As with most my generation, I grew up with gaming systems. They came into maturity around the same time I did. Growing up, my brother and I would spend countless hours trying to work through different levels of various games. Even in college I had one semester where I spent more time playing Chrono Cross than on my school work. Sometimes my hubby and I will play video games together to unwind.
With that in mind it’s no surprise that my kids have loved video games from an early age. I think it’s great, in moderation of course. They get to do something they love, I get to work on my projects undisturbed.
There’s only one downside – when older brother isn’t around to help figure out things that duty falls on me. My darling daughter loves Lego Harry Potter and Lego Indiana Jones. In these games a series of puzzles need to be solved in a 3D environment to move to the next stage. Sometimes the puzzles are tricky, sometimes moving around the board is hard. Watching the process is enough to make any adult scream, “Give me the remote!”
When she gets stuck she wants me to tell her what to do, which is fine when I know what to do. Most of the time I don’t. I try to give her some directions but it always ends up sounding like this: “Go that way. . . No – the other way. . . No, where you were before, by that shiny thingy. Now, be the bazooka guy and shoot it . . . The shiny thing, yea, shoot that. . . . Ok, now pull the lever. . . That lever. . . The only lever on the screen. . . Now you’re headed the wrong way, you have to go through the door. . . That door . . The red door in the middle of the screen, see it? . . . Ok, want me to get you through to the next level yet? . . . Please?”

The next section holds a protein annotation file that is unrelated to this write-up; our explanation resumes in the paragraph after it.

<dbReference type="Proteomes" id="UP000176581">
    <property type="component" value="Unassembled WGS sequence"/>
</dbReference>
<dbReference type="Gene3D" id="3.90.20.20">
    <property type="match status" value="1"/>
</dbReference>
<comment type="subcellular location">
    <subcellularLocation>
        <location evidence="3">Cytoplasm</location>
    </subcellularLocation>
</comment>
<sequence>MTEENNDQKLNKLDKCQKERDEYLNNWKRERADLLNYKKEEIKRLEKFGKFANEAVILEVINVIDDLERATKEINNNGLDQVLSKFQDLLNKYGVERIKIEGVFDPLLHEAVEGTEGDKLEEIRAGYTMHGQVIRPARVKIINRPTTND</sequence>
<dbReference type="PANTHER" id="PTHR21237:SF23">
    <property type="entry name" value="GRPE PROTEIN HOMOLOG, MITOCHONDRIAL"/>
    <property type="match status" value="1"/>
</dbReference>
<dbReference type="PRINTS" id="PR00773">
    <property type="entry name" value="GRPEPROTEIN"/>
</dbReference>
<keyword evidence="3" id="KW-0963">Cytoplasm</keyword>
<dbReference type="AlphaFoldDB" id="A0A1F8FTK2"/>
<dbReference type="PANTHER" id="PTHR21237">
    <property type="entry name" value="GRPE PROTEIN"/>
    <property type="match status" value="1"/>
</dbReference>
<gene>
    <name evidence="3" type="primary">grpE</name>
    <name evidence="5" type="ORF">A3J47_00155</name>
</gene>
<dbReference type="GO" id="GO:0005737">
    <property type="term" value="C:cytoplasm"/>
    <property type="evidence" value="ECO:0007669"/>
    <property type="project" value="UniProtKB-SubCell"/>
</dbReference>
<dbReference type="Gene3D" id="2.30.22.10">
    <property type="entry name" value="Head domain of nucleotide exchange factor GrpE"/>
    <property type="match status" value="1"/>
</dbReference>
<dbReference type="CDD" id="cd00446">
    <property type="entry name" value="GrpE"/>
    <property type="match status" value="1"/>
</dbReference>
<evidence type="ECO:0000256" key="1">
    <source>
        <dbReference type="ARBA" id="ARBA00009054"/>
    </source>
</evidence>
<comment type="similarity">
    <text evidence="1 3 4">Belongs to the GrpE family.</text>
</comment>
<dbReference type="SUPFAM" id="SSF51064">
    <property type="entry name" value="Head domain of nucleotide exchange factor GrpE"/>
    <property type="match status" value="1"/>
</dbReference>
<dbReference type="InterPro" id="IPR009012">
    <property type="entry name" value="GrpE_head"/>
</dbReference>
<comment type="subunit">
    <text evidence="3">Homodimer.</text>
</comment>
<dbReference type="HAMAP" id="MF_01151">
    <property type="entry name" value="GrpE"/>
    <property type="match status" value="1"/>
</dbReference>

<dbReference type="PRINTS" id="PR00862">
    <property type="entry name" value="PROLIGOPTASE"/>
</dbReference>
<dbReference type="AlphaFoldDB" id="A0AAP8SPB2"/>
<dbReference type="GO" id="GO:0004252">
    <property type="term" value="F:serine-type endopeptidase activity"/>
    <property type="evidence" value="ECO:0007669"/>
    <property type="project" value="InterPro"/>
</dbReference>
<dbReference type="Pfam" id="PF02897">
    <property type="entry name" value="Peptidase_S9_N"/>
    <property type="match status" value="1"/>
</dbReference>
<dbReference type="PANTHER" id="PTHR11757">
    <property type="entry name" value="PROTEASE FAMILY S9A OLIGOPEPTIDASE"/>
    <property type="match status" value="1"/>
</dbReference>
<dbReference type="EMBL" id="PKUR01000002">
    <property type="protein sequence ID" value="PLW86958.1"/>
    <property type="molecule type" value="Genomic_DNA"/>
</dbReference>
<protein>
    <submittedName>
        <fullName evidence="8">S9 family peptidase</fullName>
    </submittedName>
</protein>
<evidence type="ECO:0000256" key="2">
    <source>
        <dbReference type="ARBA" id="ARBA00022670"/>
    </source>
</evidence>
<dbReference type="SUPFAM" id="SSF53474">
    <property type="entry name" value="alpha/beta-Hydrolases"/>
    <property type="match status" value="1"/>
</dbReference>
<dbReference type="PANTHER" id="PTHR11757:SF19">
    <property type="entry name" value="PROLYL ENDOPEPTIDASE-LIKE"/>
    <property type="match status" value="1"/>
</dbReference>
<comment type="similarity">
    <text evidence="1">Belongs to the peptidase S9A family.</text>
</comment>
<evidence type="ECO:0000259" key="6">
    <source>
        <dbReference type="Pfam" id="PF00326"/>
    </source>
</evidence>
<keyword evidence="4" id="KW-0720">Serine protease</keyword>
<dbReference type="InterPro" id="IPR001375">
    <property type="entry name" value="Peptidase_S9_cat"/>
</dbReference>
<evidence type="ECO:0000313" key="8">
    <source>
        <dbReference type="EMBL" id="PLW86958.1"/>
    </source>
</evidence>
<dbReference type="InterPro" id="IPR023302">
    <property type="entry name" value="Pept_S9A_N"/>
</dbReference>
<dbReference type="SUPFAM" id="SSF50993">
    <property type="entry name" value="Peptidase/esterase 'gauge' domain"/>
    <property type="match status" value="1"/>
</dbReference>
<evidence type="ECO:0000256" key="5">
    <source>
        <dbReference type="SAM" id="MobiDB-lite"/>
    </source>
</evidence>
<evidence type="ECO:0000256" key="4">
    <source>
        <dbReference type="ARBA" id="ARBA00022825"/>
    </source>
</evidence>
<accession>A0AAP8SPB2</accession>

Kids think different things are funny as well. I watched my daughter throw her character off a cliff over and over all the while laughing and rolling on the floor at the goofy scream he made. Each time the little Lego man dies he looses some of the coins he’s collected. When you collect enough coins you earn a badge for that level, get enough badges and you unlock all sorts of goodies. I have to bite my tongue to keep from stopping her from wrecking her chances of earning that badge. She doesn’t care; but after a lifetime of trying to avoid killing my little video people, I sure do.
Then, there’s the racing games. I’ll admit, I’m pretty proud of my little speed demons, they are getting to the point where they can maneuver their cars better than I can. In these games there is a clear winner and loser, and my kids hate to lose. When they get too frustrated they ask me to help them win. I don’t mind, I like playing. However, I’m no miracle worker. I can’t pull out a win when there is only half of the last lap left and all the other video people have crossed the finish line. It’s impossible even for the Game Master. Losing their game makes me the bad guy, and I hate being the bad guy.
In the end, I love that my kids love video gaming as much as I did growing up. I hope they’re memories are as good as mine and when they have kids of their own they can enjoy gaming together as well.
I completely missed the gaming thing. So when my kids needed help, I could honestly plead ignorance. Cute post,
Lucky you, as much as helping can be frustrating at times, it’s also a great way to spend time together.